Four highly dynamic servo drives in the head unit of the 2,000 ton forging press make this productivity gain possible. Thanks to these drives, the speed with which the die approaches the part and then moves away from it can be precisely controlled. The die moves more slowly when transporting parts and faster during forming, thus exhibiting an adjustment that has not previously been possible on conventional mechanical presses. Until now, the length of the overall process has been determined by the slowest sub-process. Thanks to ServoDirect technology, this problem is a thing of the past.
The table ejectors of the MSE 2000 also feature an independent servo drive and are no longer mechanically coupled with the main drive, as in older presses. This innovation increases the flexibility of the transport process and additionally accelerates production. What's more, the switchover from a longitudinal to a transverse shaft design in the head unit makes the machine run more smoothly, because the two eccentric wheels rotate in opposite directions.
Schuler AG (D-73033 Göppingen), Hall 15, Stand E29
Contact: Simon Scherrenbacher
Tel.: +49 7161 66-7789
Not just big in Japan
As one leading Japanese manufacturer of high-quality machining centers, Matsuura is bringing three highly promising product innovations to EMO Hannover 2017 to showcase them to an international audience.
In addition to the new VX-660 vertical machining center and tried-and-tested 5-axis vertical machining centers in the form of the four-pallet MX-520 and ten-pallet MX-330, Matsuura is also exhibiting the latest generation of the LUMEX Avance-25 hybrid additive manufacturing plant in Hannover.
Compared to what was previously the smallest model in the VX series, the VX-1000, the new VX-660 is much more compact, with a footprint 17 percent smaller in total. The new VX-660 is equipped with a high-performance spindle, servo tuning and chip management, has been designed to machine parts weighing up to a maximum of 500 kilograms and also features a tool magazine that holds 30 tools.
Matsuura customers have frequently asked for a multi-pallet magazine for the popular 5-axis vertical machining centers in the MX series. This demand has now been met, following the launch of the MX-330 with a pallet magazine that holds up to 10 pallets and changes made to the proven MX-520, which is now available with a 4-pallet magazine and a 90 tool capacity. At EMO Hannover 2017, Matsuura engineers are also promoting additional upgrades, such as an increase in the capacity of the spiral chip conveyor, the new design of the work enclosure, the new iHMI NC control unit and the increased torque of 187 newton meters on the 12,000 spindle.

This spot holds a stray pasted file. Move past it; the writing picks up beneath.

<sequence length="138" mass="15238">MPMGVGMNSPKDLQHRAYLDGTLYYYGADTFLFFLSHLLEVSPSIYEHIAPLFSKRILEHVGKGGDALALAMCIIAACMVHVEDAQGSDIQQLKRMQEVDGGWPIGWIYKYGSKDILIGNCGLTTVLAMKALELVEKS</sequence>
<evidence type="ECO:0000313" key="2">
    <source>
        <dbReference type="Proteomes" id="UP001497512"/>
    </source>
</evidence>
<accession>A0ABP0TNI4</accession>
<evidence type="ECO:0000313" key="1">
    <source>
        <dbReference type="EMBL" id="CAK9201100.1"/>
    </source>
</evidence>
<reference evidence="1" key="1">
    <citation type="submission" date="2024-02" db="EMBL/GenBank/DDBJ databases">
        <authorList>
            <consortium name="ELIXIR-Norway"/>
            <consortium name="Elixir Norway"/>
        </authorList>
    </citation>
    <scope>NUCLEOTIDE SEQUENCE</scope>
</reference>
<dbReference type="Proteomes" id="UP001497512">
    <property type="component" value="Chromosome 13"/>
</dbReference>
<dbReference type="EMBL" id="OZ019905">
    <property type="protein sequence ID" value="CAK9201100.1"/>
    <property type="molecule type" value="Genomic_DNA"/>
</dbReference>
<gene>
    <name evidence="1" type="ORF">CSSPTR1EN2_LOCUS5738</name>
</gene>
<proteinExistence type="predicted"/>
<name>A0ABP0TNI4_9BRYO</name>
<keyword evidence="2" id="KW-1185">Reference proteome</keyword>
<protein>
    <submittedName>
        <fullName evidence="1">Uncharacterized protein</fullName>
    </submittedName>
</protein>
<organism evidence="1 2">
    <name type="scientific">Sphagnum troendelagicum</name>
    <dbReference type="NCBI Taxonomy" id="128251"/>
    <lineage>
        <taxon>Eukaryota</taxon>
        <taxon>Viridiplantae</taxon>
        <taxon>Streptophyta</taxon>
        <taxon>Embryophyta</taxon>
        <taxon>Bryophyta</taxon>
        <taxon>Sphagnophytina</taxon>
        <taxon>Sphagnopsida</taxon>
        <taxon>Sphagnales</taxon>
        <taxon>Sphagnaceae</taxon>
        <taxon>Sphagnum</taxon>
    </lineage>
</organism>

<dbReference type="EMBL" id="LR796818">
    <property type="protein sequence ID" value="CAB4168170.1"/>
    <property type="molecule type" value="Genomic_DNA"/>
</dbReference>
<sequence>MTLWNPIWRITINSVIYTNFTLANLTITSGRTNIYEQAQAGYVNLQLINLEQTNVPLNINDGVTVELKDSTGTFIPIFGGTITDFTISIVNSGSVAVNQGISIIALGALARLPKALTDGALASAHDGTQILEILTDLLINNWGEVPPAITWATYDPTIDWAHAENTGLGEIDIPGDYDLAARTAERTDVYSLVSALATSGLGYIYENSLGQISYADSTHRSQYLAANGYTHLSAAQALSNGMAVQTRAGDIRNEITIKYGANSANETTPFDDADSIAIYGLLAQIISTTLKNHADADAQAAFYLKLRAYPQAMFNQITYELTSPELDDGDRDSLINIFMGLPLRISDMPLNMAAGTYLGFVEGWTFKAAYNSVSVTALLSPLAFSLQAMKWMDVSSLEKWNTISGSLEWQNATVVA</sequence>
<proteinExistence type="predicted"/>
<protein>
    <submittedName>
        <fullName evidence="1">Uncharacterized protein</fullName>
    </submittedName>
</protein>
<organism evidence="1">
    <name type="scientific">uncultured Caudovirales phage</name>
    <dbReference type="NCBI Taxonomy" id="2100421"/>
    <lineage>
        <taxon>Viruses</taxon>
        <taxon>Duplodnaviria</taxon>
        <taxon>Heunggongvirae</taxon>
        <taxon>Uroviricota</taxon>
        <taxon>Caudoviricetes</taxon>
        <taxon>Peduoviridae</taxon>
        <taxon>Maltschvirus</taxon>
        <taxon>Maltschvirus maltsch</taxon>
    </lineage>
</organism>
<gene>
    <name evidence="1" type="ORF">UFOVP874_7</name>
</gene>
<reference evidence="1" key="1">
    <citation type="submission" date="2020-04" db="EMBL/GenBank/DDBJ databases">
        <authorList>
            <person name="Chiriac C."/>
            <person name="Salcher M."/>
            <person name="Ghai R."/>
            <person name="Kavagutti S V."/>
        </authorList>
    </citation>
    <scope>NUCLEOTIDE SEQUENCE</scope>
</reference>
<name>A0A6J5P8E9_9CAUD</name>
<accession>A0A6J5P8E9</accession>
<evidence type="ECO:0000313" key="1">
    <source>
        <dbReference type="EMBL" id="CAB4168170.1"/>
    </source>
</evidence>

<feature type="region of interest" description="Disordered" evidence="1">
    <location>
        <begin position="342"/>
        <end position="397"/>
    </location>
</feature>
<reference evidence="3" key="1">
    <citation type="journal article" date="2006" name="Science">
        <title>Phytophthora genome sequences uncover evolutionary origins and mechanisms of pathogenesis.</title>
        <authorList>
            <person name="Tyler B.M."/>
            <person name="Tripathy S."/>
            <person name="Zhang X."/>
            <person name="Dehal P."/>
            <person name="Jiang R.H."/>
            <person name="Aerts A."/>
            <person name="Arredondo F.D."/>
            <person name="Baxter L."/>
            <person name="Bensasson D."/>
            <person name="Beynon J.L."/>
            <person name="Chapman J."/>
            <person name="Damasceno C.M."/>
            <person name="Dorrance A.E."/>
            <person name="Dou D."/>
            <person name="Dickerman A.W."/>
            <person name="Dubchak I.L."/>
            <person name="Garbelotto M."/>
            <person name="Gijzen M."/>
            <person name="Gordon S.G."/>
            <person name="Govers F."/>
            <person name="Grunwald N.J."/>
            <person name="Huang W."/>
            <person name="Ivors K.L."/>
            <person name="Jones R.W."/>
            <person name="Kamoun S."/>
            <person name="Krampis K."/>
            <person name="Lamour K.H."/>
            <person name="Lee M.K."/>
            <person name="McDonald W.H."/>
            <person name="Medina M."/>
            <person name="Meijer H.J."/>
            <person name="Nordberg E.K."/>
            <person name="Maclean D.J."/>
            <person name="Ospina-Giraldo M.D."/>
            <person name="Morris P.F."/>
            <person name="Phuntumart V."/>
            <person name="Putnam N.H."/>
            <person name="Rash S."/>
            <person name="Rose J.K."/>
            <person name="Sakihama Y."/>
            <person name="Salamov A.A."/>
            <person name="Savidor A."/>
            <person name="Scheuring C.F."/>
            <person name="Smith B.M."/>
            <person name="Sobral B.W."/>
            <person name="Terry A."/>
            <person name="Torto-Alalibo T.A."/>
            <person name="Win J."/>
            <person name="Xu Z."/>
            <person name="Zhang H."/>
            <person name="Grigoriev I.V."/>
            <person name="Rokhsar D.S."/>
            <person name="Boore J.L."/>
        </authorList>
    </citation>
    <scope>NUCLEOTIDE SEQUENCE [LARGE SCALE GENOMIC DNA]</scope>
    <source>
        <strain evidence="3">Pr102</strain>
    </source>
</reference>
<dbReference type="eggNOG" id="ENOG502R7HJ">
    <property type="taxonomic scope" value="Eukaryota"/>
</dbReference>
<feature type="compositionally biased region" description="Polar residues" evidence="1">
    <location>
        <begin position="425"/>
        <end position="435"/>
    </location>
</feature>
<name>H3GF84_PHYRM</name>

The fifth generation of the LUMEX Avance-25 hybrid additive manufacturing plant is on show in Hannover alongside the MX-330 and MX-520 to show that the laser sintering machine has changed outside and in, with a whole host of optimized features. For example, the new LUMEX Avance-25 now has a stronger laser with a maximum output of 1,000 Watts and improved machining strategies such as selective powder extraction upstream of milling, which is designed to enable a time saving of around 50 percent.
MATSUURA Machinery Corporation (JP-910-8530 Fukui-City, Japan), Hall 27, Stand E55
Contact: Merle Ganteführer
Tel.: +49 6122 7803-34
Inclined to help!
The ergonomic design of the new computer-assisted C 400Z precision lathe has obviously worked so well for GDW Werkzeugmaschinen GmbH that it has chosen to dub it the "Feel-good machine".
During an in-house innovation event at GDW Werkzeugmaschinen GmbH in May of this year, the company gave visitors a taster of what it has to offer at EMO Hannover 2017. Besides showing off a newly acquired patent for the production of tapered surfaces that is set to make taper turning on a conventional lathe child's play, Hans Ort, Managing Partner of GDW, is also giving visitors a first look at the new C 400Z, the big brother to the little C 280Z from the GDW conturline series. This computer-assisted precision lathe, which is being unveiled to the wider public for the first time at EMO Hannover 2017, has been designed to set new standards and boasts impressive credentials in terms of high precision, exemplary ergonomics and outstanding performance parameters.
"We don't just provide our customers with precision lathes, we also deliver innovation," said Ort at the inaugural presentation of the C 400Z. "Design is not just an expression of beauty and practicality, it is also a fundamental consideration for the human-machine relationship," explains Ort, describing the motivation behind the ergonomic inclined bed design with linear guide for the X and Z axes, which ensures operators of the C 400Z have a good view of the tool and unrestricted access when setting up the machine. This, the company claims, saves time, is convenient and - most importantly - is the basis for high-precision working practices and excellent positioning accuracy.
For photos and video clips, visit: Product Innovations